Psychological Effects of Hurricane Andrew on an Elementary School Population

JON A. SHAW, BROOKS APPLEGATE, SUZAN TANNER, DORCAS PEREZ, EUGENIO ROTHE, ANA E. CAMPO-BOWEN, BENJAMIN L. LAHEY

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Abstract

Objective: To explore the prevalence and progression of posttraumatic symptomatology (PTS), using emotional and behavioral indices of psychopathology in school-age children in the pathway of Hurricane Andrew (HI-IMPACT) and in a comparison group north of Miami (LO-IMPACT). Method: Pynoos' Posttraumatic Stress Disorder Reaction Index and Achenbach's Teacher's Report Form (TRF) were administered 8 weeks and 32 weeks after the hurricane. In addition, 21 measures of disruptive behavior cataloged by Dade County Public Schools were aggregated and compared by grading period between pre- and posthurricane school years. Results: There were no statistically significant differences between the two schools in PTS at 8 weeks after the hurricane, although the children in the HI-IMPACT school were more likely to have severe PTS. TRF findings at 8 weeks revealed that children in the HI- IMPACT school evidenced lower means on the eight TRF scales and on the broader Internalizing and Externalizing measures. Analysis of the disruptive behavior revealed a drop in the marking period immediately after the hurricane in the HI-IMPACT area, but an opposite effect was observed in the LO-IMPACT area. Conclusions: After the hurricane there was an initial increase in PTS and a concomitant decrease in other measures of behavior and psychopathology. PTS remained relatively high throughout the school year, but there was a rebound and subsequent normalization of the measures of disruptive behavior.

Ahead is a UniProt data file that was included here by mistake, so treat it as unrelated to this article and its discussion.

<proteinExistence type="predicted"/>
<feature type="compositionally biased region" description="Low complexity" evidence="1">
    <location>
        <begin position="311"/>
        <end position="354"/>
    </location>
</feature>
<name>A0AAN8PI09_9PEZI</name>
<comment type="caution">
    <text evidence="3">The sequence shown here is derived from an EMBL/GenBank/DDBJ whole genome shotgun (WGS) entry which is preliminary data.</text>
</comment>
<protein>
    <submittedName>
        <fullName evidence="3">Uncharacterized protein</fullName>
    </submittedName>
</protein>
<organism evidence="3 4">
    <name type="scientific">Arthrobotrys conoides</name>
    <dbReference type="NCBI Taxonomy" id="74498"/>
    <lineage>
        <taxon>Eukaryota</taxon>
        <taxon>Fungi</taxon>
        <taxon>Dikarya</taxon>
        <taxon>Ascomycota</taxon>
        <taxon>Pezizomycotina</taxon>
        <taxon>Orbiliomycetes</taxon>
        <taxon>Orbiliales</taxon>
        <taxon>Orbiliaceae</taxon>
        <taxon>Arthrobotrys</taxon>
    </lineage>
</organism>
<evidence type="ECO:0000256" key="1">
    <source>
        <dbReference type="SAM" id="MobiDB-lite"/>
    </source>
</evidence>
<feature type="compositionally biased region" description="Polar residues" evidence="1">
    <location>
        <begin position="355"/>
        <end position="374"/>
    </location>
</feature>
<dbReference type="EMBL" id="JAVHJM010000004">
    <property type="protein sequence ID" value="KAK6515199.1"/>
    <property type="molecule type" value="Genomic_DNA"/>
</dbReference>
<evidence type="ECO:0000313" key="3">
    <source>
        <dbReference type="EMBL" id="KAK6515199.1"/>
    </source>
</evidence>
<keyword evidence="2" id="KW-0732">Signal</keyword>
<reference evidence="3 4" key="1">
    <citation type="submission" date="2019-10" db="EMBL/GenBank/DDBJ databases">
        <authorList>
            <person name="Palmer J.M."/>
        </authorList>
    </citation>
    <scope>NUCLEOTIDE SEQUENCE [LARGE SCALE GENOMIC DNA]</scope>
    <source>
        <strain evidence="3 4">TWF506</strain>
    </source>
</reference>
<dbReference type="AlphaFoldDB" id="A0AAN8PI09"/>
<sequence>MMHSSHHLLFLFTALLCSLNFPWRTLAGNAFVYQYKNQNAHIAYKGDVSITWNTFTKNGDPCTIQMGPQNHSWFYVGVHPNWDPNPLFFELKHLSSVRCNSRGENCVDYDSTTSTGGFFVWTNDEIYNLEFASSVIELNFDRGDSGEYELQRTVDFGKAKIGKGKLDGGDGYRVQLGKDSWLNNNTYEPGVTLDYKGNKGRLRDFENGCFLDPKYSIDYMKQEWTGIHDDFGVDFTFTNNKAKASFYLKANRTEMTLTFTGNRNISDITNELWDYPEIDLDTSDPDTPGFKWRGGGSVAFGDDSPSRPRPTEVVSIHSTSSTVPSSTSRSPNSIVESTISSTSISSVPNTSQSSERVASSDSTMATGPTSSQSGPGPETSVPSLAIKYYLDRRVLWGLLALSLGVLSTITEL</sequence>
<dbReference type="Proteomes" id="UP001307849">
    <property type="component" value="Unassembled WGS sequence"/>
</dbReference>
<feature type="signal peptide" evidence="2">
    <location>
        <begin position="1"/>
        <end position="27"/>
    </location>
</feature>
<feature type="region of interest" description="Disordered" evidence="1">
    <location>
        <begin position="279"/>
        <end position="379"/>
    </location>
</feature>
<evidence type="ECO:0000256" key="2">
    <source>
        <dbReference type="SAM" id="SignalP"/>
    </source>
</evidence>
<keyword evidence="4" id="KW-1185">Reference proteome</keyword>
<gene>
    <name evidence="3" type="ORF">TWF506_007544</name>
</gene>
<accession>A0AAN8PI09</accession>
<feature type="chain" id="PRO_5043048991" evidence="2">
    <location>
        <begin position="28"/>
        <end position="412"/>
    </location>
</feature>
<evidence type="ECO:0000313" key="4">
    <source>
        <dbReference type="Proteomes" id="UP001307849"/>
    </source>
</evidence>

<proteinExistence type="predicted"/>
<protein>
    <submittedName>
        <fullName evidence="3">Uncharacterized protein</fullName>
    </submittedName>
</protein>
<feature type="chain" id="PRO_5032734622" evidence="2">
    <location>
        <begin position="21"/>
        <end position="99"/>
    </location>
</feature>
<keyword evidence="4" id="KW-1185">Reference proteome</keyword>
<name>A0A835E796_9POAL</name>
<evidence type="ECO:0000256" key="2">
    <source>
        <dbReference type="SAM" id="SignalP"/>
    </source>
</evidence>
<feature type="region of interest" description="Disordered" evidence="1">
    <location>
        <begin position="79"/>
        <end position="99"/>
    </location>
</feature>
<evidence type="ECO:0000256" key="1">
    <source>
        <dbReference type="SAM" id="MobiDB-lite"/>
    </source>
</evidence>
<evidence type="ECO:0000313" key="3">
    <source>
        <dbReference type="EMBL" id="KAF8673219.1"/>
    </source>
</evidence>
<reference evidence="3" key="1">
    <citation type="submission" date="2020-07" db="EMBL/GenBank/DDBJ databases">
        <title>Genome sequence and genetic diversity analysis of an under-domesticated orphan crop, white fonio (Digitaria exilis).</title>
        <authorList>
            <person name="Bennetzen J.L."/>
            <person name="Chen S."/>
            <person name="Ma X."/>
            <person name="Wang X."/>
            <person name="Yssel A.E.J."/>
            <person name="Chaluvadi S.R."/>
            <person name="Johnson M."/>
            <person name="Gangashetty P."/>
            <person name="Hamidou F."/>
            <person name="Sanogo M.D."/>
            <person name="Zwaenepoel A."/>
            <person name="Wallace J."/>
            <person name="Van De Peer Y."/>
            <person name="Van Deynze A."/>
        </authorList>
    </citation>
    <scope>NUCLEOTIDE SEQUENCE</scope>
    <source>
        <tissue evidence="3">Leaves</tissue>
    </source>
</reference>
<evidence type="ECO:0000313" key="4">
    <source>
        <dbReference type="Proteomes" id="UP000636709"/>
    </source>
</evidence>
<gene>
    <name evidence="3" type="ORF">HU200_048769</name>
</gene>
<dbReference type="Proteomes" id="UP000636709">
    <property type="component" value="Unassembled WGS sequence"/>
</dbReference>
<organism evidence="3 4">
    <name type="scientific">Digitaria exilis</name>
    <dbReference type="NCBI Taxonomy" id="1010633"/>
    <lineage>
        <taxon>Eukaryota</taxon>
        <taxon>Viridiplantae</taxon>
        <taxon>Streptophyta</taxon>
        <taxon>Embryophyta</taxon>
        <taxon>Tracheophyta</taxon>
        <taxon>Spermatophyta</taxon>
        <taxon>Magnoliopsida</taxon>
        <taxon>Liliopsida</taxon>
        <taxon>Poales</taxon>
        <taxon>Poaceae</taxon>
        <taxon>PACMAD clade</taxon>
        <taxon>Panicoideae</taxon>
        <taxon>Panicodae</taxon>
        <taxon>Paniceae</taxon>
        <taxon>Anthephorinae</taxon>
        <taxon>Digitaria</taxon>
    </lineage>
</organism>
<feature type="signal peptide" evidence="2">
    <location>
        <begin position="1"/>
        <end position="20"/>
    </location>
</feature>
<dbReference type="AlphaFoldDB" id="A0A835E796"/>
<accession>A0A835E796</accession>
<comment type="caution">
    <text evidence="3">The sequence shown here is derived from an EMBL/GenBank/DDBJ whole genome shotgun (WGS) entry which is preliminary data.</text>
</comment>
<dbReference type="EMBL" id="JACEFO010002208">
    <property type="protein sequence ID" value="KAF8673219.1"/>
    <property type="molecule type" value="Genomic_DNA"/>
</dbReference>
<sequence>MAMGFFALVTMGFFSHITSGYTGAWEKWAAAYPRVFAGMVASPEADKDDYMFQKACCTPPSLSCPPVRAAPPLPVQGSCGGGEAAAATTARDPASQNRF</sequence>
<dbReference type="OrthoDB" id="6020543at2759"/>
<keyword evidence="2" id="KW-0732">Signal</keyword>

Original languageEnglish (US)
Pages (from-to)1185-1192
Number of pages8
JournalJournal of the American Academy of Child and Adolescent Psychiatry
Volume34
Issue number9
DOIs
StatePublished - Jan 1 1995
Externally publishedYes

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Keywords

  • child
  • disaster
  • posttraumatic stress disorder

ASJC Scopus subject areas

  • Psychiatry and Mental health
  • Developmental and Educational Psychology

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